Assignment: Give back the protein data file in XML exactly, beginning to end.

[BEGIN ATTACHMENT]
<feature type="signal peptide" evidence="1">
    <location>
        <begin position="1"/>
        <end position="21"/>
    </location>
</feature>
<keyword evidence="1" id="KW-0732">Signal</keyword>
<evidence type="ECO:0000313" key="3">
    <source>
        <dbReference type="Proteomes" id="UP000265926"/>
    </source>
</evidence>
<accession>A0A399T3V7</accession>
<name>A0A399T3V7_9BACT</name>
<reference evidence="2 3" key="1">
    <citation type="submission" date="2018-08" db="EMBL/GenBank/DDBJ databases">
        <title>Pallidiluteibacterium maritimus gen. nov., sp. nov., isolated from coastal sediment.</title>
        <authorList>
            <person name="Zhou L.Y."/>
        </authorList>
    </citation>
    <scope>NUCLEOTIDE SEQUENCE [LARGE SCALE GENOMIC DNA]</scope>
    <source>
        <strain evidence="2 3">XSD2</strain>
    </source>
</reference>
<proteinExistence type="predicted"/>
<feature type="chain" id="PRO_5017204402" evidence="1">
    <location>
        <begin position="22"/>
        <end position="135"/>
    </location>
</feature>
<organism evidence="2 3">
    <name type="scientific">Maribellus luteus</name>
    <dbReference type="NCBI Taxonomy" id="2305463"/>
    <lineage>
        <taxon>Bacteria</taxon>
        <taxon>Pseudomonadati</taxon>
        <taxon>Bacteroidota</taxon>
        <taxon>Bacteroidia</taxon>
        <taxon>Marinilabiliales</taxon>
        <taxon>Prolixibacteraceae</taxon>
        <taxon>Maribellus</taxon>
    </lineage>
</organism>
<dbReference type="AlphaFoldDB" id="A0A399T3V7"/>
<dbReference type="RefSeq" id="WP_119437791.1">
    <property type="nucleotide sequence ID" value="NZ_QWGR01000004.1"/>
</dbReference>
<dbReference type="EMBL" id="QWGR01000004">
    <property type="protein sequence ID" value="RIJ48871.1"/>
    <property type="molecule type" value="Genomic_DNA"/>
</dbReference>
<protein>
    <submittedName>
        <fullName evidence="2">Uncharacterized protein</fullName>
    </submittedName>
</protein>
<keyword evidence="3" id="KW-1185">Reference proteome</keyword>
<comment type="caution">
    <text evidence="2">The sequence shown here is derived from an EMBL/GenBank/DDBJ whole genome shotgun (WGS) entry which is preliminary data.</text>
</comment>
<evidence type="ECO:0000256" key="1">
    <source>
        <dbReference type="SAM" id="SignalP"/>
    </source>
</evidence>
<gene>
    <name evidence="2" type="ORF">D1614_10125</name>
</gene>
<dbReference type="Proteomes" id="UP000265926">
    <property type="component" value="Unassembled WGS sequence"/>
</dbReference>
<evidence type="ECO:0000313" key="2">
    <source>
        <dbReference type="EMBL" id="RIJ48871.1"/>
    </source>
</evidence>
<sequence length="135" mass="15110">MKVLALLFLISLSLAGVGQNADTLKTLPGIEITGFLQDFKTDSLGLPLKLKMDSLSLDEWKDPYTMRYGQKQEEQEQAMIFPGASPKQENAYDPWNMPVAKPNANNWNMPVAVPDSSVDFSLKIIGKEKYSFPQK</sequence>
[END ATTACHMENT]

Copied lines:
<feature type="signal peptide" evidence="1">
    <location>
        <begin position="1"/>
        <end position="21"/>
    </location>
</feature>
<keyword evidence="1" id="KW-0732">Signal</keyword>
<evidence type="ECO:0000313" key="3">
    <source>
        <dbReference type="Proteomes" id="UP000265926"/>
    </source>
</evidence>
<accession>A0A399T3V7</accession>
<name>A0A399T3V7_9BACT</name>
<reference evidence="2 3" key="1">
    <citation type="submission" date="2018-08" db="EMBL/GenBank/DDBJ databases">
        <title>Pallidiluteibacterium maritimus gen. nov., sp. nov., isolated from coastal sediment.</title>
        <authorList>
            <person name="Zhou L.Y."/>
        </authorList>
    </citation>
    <scope>NUCLEOTIDE SEQUENCE [LARGE SCALE GENOMIC DNA]</scope>
    <source>
        <strain evidence="2 3">XSD2</strain>
    </source>
</reference>
<proteinExistence type="predicted"/>
<feature type="chain" id="PRO_5017204402" evidence="1">
    <location>
        <begin position="22"/>
        <end position="135"/>
    </location>
</feature>
<organism evidence="2 3">
    <name type="scientific">Maribellus luteus</name>
    <dbReference type="NCBI Taxonomy" id="2305463"/>
    <lineage>
        <taxon>Bacteria</taxon>
        <taxon>Pseudomonadati</taxon>
        <taxon>Bacteroidota</taxon>
        <taxon>Bacteroidia</taxon>
        <taxon>Marinilabiliales</taxon>
        <taxon>Prolixibacteraceae</taxon>
        <taxon>Maribellus</taxon>
    </lineage>
</organism>
<dbReference type="AlphaFoldDB" id="A0A399T3V7"/>
<dbReference type="RefSeq" id="WP_119437791.1">
    <property type="nucleotide sequence ID" value="NZ_QWGR01000004.1"/>
</dbReference>
<dbReference type="EMBL" id="QWGR01000004">
    <property type="protein sequence ID" value="RIJ48871.1"/>
    <property type="molecule type" value="Genomic_DNA"/>
</dbReference>
<protein>
    <submittedName>
        <fullName evidence="2">Uncharacterized protein</fullName>
    </submittedName>
</protein>
<keyword evidence="3" id="KW-1185">Reference proteome</keyword>
<comment type="caution">
    <text evidence="2">The sequence shown here is derived from an EMBL/GenBank/DDBJ whole genome shotgun (WGS) entry which is preliminary data.</text>
</comment>
<evidence type="ECO:0000256" key="1">
    <source>
        <dbReference type="SAM" id="SignalP"/>
    </source>
</evidence>
<gene>
    <name evidence="2" type="ORF">D1614_10125</name>
</gene>
<dbReference type="Proteomes" id="UP000265926">
    <property type="component" value="Unassembled WGS sequence"/>
</dbReference>
<evidence type="ECO:0000313" key="2">
    <source>
        <dbReference type="EMBL" id="RIJ48871.1"/>
    </source>
</evidence>
<sequence length="135" mass="15110">MKVLALLFLISLSLAGVGQNADTLKTLPGIEITGFLQDFKTDSLGLPLKLKMDSLSLDEWKDPYTMRYGQKQEEQEQAMIFPGASPKQENAYDPWNMPVAKPNANNWNMPVAVPDSSVDFSLKIIGKEKYSFPQK</sequence>